The COMmon misconceptions of community college

Natalie Tress

As a high school student in the second semester of my junior year, life after high school always seems to be the center of attention. The question of “What colleges are you thinking about?” is starting to become a daily occurrence, however, I have never been asked simply what my plans are for after high school. 

This illustrates the assumption that a four-year university is not only the common path but evidently the only respected path. This idea, and the further perception that a four-year university is the best track towards success, contradicts the level of education and opportunities that community colleges, specifically College of Marin (COM), provide. Going to community college for the first two years of one’s higher education should not be viewed as inferior to attending a four-year university due to the price, flexibility, transitional period and employment opportunities.

According to Academic Influence, as of March 4, COM was rated the number one community college in California and ranked number five out of the 839 community colleges in the country. The fact that COM is so highly acknowledged should be a clear sign to high school students that they would receive an effective education; COM should not be seen as a school for less academic students. 

Eva Geitheim, a 2019 Redwood graduate, has been attending COM for the past two years and recently got accepted into the University of California, Los Angeles (UCLA) which she will transfer into in the fall. She explains that even though COM is highly rated, the negative perceptions of community college from Redwood students degrade the option of attending one. 

“I remember my first couple of years [of high school] knowing that I didn’t want to go straight to a four-year university, but at the same time, [I didn’t consider] COM because I felt like community college was a lesser route, even though it’s actually really beneficial,” Geitheim said. 

According to Geitheim, this idea is common at Redwood. Going to a four-year university is perceived as receiving a higher education, so, oftentimes, the level of academic excellence at COM is overlooked.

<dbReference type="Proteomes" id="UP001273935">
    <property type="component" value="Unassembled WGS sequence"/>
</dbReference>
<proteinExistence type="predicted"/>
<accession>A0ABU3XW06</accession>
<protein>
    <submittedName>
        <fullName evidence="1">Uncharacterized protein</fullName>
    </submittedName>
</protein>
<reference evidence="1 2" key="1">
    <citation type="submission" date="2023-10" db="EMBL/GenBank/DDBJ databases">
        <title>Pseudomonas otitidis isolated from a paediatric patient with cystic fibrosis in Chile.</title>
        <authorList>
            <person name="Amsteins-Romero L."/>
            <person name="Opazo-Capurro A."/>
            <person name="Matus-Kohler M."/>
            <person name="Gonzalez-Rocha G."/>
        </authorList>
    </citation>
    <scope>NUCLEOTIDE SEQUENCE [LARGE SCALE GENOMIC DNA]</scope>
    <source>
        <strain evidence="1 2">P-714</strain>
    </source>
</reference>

“The amount of teachers we have at COM who have PhDs or are super good at teaching their subject or well-versed is astounding,” Geitheim said. “A lot of them actually prefer teaching at community colleges. You’re not getting any less of an education, if anything, you’re just getting more help and attention for less money.” 

According to a report conducted by educationdata, a student living on campus for a four year public in-state university is averaged at $25,864 per year, which stands in great contrast to COM’s yearly tuition of $1,494 for in-state students. This difference in price, even for just two years, can have substantial benefits for students trying to save money. Paired with the flexibility of community college scheduling, students are given the opportunity to find wage-earning jobs, furthering their monetary independence and time management. According to U.S. News, approximately 60 percent of students attending community college go part-time, which opens up extra time for students to earn money and provide for themselves, saving for when they move away from home.
Despite the clear positive effects of community college regarding tuition and flexibility, the main downside for many students would be the lack of a “college experience.” According to the ESCOM club listing for COM, there is an underwhelming amount of options to interact with peers with only about a dozen clubs, while four-year universities, like UCLA, offer over 1,000 clubs, providing ample opportunities for school spirit. While the lack of campus life and spirit is disappointing, after two years at the school, the majority of community college students transfer to a larger university, where they would be able to take part in those experiences. Supported by UCLA’s transfer admit data for 2020, 93 percent of transfer students were from community colleges with a 24 percent acceptance rate, showing the common opportunity of transferring. 

These downfalls are where the negative perceptions of community colleges set in. Many students are set on experiencing the traditional four-year college experience once they graduate high school, yet failing to get accepted into top schools can be disappointing.

Illustration by Kalyn Dawes.

Venkates Swaminathan, the founder and CEO of LifeLaunchr, an online college planning and coaching service, explains that students attending community college for two years have a much higher chance of getting into a school in the University of California (UC) system than they would if they applied right after high school. College of Marin has a Transfer Admission Guarantee (TAG) program that automatically ensures acceptance into six of the UC schools. Through the attainable requirement of 30 UC transferable courses, this program provides the reassuring option of attending a UC after going to COM for two years.  Students who go to community college for two years and then transfer to a UC and students who go straight to a four-year university both graduate at the same time with the same credentials, showing that where they started doesn’t really have a long-term impact.

Students must be aware that community colleges are a valid choice and allow them to transfer into top schools after two years, having a higher chance of getting accepted. Community college can allow students to take the time to become independent at their own pace and really figure out who they are and where they want to be after high school. With this in mind, Redwood should work towards not only accepting community college as an option, but also advertising the beneficial outcomes of attending community college, and this could be done through recommending community colleges for college lists and valuable options.